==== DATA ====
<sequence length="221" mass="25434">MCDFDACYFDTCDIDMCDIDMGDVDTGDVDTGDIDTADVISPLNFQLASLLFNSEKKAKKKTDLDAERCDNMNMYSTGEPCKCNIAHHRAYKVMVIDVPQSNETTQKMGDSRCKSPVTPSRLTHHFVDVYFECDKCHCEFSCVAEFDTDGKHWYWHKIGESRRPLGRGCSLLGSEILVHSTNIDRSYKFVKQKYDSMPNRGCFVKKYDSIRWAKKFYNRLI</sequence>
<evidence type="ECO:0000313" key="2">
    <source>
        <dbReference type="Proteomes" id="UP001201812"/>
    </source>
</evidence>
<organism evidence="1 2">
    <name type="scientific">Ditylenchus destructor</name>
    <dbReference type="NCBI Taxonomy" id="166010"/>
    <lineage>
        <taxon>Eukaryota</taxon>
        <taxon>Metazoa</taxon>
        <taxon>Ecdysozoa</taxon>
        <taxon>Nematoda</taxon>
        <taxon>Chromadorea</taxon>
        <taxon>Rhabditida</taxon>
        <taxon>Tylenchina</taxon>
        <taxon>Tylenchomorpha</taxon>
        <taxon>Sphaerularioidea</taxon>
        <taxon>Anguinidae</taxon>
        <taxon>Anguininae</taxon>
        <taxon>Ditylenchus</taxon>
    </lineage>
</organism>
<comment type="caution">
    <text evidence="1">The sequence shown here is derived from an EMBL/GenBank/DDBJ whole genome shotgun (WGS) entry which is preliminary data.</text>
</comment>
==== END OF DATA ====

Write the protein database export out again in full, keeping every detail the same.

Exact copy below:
<sequence length="221" mass="25434">MCDFDACYFDTCDIDMCDIDMGDVDTGDVDTGDIDTADVISPLNFQLASLLFNSEKKAKKKTDLDAERCDNMNMYSTGEPCKCNIAHHRAYKVMVIDVPQSNETTQKMGDSRCKSPVTPSRLTHHFVDVYFECDKCHCEFSCVAEFDTDGKHWYWHKIGESRRPLGRGCSLLGSEILVHSTNIDRSYKFVKQKYDSMPNRGCFVKKYDSIRWAKKFYNRLI</sequence>
<evidence type="ECO:0000313" key="2">
    <source>
        <dbReference type="Proteomes" id="UP001201812"/>
    </source>
</evidence>
<organism evidence="1 2">
    <name type="scientific">Ditylenchus destructor</name>
    <dbReference type="NCBI Taxonomy" id="166010"/>
    <lineage>
        <taxon>Eukaryota</taxon>
        <taxon>Metazoa</taxon>
        <taxon>Ecdysozoa</taxon>
        <taxon>Nematoda</taxon>
        <taxon>Chromadorea</taxon>
        <taxon>Rhabditida</taxon>
        <taxon>Tylenchina</taxon>
        <taxon>Tylenchomorpha</taxon>
        <taxon>Sphaerularioidea</taxon>
        <taxon>Anguinidae</taxon>
        <taxon>Anguininae</taxon>
        <taxon>Ditylenchus</taxon>
    </lineage>
</organism>
<comment type="caution">
    <text evidence="1">The sequence shown here is derived from an EMBL/GenBank/DDBJ whole genome shotgun (WGS) entry which is preliminary data.</text>
</comment>